Mitch… I know what you mean about the CCC group keeping us going!

          Because of yah’ll I have taken a handful of the ditties… strung them together and turned one set into a short story contest. I wouldn’t have done that without yah’ll encouragements.

          P.S. — It is now titled — Her Escape and More 🙂

  2. bbanne says:

    Mitch you’ve done it again. I wish I could write as well as you. Your story sucked me in from the very beginning.

    “The thought was fleeting, like a flowery skirt on a busy street.” I love that line.

  3. bbanne says:

    Her attempt at parking was lousy but she didn’t care. She’d pushed her way in and was going to take it, whether they liked it or not. A girl deserves a good parking space, especially when she’s in high heels.

    Horns blew as she inched in and out of the space and, when she finally gave up the dance, she simply ignored the silent, staring rebuke of the drivers behind her. She was only a little bit over the line. With an expressive flounce, she climbed out of the car, turned on her heel and strode towards the gallery.

    Although she was broke, she had to keep up the image of a successful woman about town if she ever wanted to get on in the world. Hanging out at the art gallery was part of her plan to be seen in all the right places. She hoped that this exhibition would attract the moneyed bunch; that’s who she wanted to meet.

    Sipping a glass of sparkling wine, she stood in the doorway and surveyed the room. The walls were a sea of colour and texture, taking her breath away. Wow, this artist was good. The works were amazing. If she’d had money, this was the art she would have bought.

    A face swam into focus in front of her and although it looked familiar, she could not put a name to it.

    “Do I know you?’ she asked.

    “No, I don’t think you do” he said. “I’m Laurence and it’s my work that you’re looking at.”

    “I am impressed,” she said, smiling at him. “The depth and range of colour you’ve achieved is remarkable. And the fluidity of the lines is exciting. ”

    He looked down at her, his mahogany coloured eyes giving nothing away, and said “Of course, you are an expert in fluid lines, aren’t you?”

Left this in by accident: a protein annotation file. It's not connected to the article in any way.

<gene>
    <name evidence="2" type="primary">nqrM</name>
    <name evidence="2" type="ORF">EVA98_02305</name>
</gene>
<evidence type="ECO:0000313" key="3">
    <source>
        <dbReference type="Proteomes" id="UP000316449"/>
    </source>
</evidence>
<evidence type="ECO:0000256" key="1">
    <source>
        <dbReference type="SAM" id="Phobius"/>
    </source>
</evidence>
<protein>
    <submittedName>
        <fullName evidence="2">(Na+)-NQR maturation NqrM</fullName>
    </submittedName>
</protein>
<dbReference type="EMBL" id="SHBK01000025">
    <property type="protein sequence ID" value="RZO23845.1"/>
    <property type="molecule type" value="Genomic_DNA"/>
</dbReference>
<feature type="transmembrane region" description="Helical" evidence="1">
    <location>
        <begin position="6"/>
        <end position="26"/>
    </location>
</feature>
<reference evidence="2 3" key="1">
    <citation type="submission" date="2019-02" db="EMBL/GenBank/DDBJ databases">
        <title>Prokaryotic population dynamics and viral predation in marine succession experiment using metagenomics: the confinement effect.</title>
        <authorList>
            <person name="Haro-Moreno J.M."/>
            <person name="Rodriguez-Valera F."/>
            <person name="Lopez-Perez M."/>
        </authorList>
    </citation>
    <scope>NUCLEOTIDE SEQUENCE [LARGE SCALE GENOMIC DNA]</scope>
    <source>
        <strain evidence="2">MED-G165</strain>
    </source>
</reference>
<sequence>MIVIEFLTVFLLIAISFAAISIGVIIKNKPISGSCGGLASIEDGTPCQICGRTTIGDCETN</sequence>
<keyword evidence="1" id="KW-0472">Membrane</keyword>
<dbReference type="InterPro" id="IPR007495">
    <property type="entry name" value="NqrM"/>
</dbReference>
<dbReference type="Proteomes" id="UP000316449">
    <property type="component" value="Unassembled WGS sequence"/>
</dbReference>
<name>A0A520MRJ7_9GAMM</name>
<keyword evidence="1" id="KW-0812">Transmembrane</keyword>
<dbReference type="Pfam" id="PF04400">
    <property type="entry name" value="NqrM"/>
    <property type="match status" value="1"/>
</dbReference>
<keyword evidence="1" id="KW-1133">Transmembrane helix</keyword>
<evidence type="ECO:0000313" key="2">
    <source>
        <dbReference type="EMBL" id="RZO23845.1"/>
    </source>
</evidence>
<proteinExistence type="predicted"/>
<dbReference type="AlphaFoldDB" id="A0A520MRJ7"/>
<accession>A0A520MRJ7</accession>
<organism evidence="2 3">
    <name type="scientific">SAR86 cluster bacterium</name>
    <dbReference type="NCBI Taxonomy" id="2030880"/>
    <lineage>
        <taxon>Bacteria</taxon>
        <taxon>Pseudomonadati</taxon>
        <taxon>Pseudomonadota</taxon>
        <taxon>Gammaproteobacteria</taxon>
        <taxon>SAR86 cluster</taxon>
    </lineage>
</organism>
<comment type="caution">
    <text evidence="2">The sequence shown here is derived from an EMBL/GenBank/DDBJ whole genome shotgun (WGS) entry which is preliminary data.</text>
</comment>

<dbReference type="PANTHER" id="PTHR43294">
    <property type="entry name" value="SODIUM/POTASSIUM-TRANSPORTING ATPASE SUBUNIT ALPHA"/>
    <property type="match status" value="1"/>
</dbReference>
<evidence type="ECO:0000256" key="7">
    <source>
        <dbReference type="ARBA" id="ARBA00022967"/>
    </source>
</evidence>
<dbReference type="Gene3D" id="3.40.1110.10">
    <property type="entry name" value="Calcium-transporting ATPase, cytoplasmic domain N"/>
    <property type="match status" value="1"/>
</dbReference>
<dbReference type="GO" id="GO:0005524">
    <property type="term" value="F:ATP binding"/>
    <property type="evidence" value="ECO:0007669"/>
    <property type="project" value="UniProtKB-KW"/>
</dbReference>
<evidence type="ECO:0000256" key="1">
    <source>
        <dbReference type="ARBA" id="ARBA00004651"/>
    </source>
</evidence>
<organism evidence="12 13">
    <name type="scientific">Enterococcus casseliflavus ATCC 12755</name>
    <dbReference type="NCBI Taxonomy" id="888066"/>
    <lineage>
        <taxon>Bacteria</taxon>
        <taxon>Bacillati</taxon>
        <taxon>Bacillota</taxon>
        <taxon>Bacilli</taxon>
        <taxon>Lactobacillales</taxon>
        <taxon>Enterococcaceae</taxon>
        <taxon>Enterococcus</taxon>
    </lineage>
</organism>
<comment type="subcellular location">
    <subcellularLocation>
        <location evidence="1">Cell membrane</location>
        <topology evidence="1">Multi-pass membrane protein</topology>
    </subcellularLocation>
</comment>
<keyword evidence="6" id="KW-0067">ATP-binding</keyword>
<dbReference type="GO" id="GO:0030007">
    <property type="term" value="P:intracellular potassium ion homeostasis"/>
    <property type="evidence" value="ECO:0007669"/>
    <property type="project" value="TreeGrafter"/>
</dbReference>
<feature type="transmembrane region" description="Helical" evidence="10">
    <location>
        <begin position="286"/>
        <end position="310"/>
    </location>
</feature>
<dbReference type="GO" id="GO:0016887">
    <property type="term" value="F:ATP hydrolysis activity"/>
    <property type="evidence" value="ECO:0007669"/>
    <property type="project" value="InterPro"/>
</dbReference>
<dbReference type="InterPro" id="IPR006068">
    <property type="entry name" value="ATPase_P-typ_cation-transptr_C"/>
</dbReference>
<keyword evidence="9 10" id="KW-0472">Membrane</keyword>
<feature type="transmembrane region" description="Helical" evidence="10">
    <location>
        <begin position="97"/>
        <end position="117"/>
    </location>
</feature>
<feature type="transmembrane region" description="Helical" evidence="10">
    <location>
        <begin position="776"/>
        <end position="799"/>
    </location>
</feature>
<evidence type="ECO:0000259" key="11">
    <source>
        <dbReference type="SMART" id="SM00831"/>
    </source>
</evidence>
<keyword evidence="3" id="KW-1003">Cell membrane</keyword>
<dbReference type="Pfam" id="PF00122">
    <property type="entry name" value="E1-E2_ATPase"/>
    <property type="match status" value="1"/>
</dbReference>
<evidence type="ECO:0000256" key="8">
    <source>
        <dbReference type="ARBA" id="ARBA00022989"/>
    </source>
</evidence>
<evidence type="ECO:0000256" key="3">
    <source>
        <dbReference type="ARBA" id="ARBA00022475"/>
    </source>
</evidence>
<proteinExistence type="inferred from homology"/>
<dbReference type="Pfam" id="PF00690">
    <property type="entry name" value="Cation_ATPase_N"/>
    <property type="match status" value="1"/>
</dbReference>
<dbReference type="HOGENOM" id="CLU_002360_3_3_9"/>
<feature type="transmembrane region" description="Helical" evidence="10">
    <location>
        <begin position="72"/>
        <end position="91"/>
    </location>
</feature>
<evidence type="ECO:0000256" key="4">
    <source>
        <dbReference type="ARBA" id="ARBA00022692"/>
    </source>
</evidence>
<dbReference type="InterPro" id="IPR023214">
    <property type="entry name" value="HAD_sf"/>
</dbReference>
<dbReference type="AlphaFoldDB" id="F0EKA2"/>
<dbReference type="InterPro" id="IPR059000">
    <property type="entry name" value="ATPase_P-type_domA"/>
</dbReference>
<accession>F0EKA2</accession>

OK, that was confusing. What did he mean by that?

    Oh my god! Now she knew who he was. He was the driver from whom she had stolen the parking space. He had watched her in resounding silence as she made such a mess of her parking.

    The colour flooded her face as her embarrassment rose. All she could think about was getting away and, with a few incomprehensible mumbles, she thrust her empty glass towards him and escaped.

    There was nothing more for her here at the gallery. It was time to go back to the cage that was her empty little apartment and think about what she could do next.

    She walked back to the car park where her little old car sat alone and forlorn across the white lines of the parking space. She knew how it felt to be alone and not fit in.

    As she put the key into the lock on her car door, an arm appeared, then an elbow, then a strong male body, gradually leaning its weight against the car.

    “Would you like me to teach you more about fluid lines?”

    • Anklebuster says:

      Anne! You rocked it out. That was delicious. I watched shows like Revenge and Royal Pains and it seems you nailed the hoity-toity! LOL

      I really felt the emotions coursing through the main character – determination, desperation, mortification and … hope?

      Well done!



    • kathleenMK says:

      Anne ~~ Bravo!
      You have created a great set of images for me! I too felt the pit of my stomach fall a bit farther as I read your amply described mortification! And then… he wants to teach her more … hummmm


  4. Anthony says:

    The icicles were usually sparkling in late afternoon’s glare by this hour.But today,the tallest buildings had lost their tops as the city remained enveloped in a cage of cloud. A little forlorn sun neither made any difference to the depth of snow on the steps nor cast my shadow on the brownstone’s dark door. Mahogany or something. I carelessly struck the knocker with too much force and the brittle thing broke off in my hand. Then Marlin was opening it.
    “You?” Naturally she wasn’t pleased. But she stood aside so I could enter quickly as the gale was charging in past us with a swirl of snow like it meant to take possession.
    If I’d known she’d be in town . . .“Where’s Xanthia?” As if I really cared. But I was parking here until Monday, regardless.
    Marlin had the art of delivering contempt and challenge in the same expressive glare. And she treated me to it.
    I shrugged. Probably a rebuke because I hadn’t called. I’d seen it before. “Offering me a drink?” I asked.